Birds are one of the most abundant, easily watched forms of wildlife at the Yaquina Headland. The availability and diversity of habitat at Yaquina attracts different bird species all year-round.
Spring brings 65,000 common murres, Brandt’s cormorants, pelagic cormorants, pigeon guillemots, western gulls, and glaucous-winged gulls to Yaquina’s bluffs and offshore rocks. For bald eagles and peregrine falcons, the sea bird nesting season provides an all-you-can-eat buffet! Early in the morning, eagles and falcons can be observed dining on seabirds near the Lighthouse.
Barn swallows arrive in the spring to build nests of mud pellets and straw, lined with feathers, on the ledges of the Interpretive Center. Violet-green swallows nest on the cliff walls surrounding the Interpretive Center. Watch for them from the parking lot as they dart and dive through the air.
White Crown Sparrow
Barn swallows, and violet-green swallows, are here throughout July. Chicks can be seen peeking out of their nests while awaiting their parents’ return with food.
Large numbers of brown pelicans fly in long lines, low to the water. Pelicans will often plunge dive from the air into the water to feed on fish.
Turkey vultures can also be seen at Yaquina. Turkey vultures are sometimes confused with bald eagles when in flight. Although both have large wing spans, vultures have a ‘V’ shaped wing angle, while eagles soar with wings nearly flat.
Listen for the distinctive, raspy call of the Caspian tern as it flies by Cobble Beach.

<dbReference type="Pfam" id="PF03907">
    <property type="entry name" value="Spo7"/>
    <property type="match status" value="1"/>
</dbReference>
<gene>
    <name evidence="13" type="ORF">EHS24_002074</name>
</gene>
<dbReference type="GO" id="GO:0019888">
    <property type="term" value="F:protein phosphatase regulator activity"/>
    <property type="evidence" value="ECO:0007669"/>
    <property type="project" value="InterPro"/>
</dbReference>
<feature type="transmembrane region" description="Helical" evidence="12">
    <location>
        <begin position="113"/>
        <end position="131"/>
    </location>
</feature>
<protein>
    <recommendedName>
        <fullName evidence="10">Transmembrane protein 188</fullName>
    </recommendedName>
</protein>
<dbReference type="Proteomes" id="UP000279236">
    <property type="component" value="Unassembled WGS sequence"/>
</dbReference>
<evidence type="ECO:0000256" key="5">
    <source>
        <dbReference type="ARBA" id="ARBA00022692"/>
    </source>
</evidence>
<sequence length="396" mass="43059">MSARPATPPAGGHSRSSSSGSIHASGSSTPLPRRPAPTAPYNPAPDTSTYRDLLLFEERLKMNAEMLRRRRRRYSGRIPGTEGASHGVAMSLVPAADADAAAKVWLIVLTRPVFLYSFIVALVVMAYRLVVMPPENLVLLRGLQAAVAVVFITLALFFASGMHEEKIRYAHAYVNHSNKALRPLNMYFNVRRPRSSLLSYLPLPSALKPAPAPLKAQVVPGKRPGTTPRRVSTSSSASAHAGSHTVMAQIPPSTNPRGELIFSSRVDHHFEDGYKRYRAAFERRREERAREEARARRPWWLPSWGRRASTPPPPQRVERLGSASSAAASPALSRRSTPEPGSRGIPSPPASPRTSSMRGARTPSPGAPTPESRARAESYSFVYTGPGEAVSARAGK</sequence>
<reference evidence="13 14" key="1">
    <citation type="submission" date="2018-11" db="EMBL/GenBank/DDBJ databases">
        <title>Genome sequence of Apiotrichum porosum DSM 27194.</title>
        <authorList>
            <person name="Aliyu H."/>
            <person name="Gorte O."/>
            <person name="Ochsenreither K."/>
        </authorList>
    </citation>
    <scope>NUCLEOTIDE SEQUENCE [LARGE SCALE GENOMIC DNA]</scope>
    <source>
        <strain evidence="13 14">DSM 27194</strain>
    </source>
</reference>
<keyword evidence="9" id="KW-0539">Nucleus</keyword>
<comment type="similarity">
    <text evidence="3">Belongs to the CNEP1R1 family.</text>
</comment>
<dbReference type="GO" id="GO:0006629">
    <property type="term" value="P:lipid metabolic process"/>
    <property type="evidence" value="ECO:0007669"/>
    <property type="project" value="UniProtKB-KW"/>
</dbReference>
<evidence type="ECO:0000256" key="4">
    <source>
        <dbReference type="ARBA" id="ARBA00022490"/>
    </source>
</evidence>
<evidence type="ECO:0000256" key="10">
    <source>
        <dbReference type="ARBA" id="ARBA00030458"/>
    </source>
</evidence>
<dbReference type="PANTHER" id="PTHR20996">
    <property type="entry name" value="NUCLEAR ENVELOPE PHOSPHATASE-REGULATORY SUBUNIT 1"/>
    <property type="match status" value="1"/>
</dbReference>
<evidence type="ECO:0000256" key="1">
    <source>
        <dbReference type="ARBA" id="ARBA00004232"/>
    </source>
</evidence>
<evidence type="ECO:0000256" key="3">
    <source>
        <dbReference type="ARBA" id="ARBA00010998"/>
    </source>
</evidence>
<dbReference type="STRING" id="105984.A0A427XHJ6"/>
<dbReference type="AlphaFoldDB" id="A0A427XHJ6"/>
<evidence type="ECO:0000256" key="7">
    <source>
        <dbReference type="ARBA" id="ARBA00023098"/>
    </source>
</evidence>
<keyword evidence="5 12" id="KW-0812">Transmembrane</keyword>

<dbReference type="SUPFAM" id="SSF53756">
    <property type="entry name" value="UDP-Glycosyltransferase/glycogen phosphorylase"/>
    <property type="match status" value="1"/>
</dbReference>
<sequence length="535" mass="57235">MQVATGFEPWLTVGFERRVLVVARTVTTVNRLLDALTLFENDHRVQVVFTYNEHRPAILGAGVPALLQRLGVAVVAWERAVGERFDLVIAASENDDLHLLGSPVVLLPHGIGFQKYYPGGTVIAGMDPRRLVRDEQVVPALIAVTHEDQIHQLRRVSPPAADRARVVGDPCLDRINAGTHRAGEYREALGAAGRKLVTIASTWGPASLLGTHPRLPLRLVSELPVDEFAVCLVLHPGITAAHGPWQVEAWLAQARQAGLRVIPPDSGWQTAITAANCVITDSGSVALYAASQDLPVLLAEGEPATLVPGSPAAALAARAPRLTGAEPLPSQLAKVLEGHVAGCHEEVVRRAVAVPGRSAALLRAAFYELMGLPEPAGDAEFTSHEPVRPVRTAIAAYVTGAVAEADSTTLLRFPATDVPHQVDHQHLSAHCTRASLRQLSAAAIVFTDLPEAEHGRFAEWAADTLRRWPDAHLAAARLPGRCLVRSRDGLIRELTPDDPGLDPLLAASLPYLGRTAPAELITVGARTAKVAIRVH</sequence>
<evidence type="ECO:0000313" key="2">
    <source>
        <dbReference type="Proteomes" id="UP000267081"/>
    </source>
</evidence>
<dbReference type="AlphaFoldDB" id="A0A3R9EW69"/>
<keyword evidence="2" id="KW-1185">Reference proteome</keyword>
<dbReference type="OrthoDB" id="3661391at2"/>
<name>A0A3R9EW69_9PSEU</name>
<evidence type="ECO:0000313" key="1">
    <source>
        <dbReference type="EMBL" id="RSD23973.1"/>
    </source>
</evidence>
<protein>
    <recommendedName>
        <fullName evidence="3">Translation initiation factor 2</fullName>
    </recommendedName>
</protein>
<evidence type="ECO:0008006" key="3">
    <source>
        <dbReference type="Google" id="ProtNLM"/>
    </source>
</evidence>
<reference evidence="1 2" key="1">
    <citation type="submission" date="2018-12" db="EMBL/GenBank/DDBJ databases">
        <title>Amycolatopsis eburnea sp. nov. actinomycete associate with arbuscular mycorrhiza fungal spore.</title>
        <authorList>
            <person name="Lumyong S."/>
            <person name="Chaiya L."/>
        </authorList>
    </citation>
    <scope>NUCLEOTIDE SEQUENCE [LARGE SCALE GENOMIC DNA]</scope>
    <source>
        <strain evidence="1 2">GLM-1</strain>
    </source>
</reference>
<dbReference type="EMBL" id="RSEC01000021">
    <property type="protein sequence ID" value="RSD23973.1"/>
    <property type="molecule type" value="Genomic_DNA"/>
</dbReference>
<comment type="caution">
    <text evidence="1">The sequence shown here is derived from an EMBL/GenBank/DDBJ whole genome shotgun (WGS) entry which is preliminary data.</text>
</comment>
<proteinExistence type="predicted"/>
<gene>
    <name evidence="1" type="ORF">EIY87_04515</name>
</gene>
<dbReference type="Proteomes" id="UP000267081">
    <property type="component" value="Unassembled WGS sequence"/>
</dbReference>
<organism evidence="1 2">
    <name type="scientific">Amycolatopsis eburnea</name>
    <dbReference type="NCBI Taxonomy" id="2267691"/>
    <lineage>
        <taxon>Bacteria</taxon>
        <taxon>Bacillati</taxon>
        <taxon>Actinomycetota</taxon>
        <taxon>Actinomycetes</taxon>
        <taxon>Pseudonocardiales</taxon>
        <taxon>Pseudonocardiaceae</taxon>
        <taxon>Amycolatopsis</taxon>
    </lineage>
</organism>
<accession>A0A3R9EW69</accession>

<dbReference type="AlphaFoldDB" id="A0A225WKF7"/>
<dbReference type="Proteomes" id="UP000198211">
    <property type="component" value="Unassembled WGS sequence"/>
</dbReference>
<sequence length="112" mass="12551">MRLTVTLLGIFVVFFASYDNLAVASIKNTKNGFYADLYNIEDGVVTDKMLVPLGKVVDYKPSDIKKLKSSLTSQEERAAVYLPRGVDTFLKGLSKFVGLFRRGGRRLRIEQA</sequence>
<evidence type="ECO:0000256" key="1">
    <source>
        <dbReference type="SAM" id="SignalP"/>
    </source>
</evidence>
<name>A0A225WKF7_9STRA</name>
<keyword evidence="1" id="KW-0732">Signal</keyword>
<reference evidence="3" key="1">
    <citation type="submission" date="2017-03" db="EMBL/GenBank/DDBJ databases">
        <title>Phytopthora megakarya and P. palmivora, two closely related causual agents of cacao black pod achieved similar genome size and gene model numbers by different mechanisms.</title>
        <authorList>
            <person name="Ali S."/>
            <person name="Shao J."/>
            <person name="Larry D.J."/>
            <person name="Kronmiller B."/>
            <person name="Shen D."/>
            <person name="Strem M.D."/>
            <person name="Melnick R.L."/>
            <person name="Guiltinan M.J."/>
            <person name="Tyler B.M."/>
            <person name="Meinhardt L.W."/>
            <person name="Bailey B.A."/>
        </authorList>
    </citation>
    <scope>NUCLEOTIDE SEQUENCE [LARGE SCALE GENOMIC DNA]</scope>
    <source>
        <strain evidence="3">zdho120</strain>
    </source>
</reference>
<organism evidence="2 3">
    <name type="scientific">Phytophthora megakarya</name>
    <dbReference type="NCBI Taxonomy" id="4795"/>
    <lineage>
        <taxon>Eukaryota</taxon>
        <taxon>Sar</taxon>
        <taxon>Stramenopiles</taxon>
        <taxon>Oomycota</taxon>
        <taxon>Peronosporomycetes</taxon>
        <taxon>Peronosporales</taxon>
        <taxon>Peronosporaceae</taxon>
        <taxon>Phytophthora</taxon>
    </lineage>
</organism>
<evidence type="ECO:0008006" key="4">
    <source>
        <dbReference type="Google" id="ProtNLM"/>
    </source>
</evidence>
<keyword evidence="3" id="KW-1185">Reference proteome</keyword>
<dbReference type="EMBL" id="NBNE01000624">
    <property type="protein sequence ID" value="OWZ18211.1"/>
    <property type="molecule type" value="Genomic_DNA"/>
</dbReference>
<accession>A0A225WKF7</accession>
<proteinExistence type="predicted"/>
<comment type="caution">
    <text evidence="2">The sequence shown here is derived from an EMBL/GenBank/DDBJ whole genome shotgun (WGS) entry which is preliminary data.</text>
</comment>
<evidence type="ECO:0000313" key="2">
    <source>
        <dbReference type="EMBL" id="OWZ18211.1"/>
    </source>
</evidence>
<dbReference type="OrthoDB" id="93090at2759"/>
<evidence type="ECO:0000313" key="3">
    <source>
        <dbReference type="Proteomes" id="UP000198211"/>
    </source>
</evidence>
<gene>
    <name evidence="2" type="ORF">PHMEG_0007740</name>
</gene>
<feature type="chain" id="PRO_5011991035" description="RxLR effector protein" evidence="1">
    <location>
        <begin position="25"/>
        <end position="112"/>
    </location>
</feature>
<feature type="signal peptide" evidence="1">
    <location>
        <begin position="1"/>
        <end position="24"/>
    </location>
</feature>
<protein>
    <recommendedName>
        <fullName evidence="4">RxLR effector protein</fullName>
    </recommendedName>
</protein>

White crowned sparrows and song sparrows can be spotted in the brush surrounding the Lighthouse parking area and on Salal Hill.
In November and December, large numbers of brown pelicans land on Colony Rock after the sea birds have left.
Northern harriers have been spotted on the trail between Quarry Cove and the Interpretive Center.
Red-tailed hawks arrive in late summer and early fall. They soar and hover with wings outstretched above Salal Hill.
Brandt’s cormorants and pelagic cormorants may remain at their nesting sites through October. In the fall, adult-sized chicks appear dark brown rather than black like the adults.
Look for peregrine falcons on or near Colony Rock.
Red-tailed hawks can be seen hovering above Salal Hill.
American kestrels can be seen at Quarry Cove or perching on road signs throughout the area.
Shorebirds, such as surfbirds and black turnstones, feed on barnacles and snails on the offshore rocks.
Western meadowlarks have been spotted in the grass between Quarry Cove and Ocean Bluff.
Black scoters, white-winged scoters, and western grebes can be seen off shore. Surf scoters are visible near Colony Rock, on the north side of the headland, and in Quarry Cove.
- Western gull
- Glaucous-winged gull
- Black oystercatcher
- Brandt’s cormorant
- Pelagic cormorant
- American crow
- Northern flicker
- Song sparrow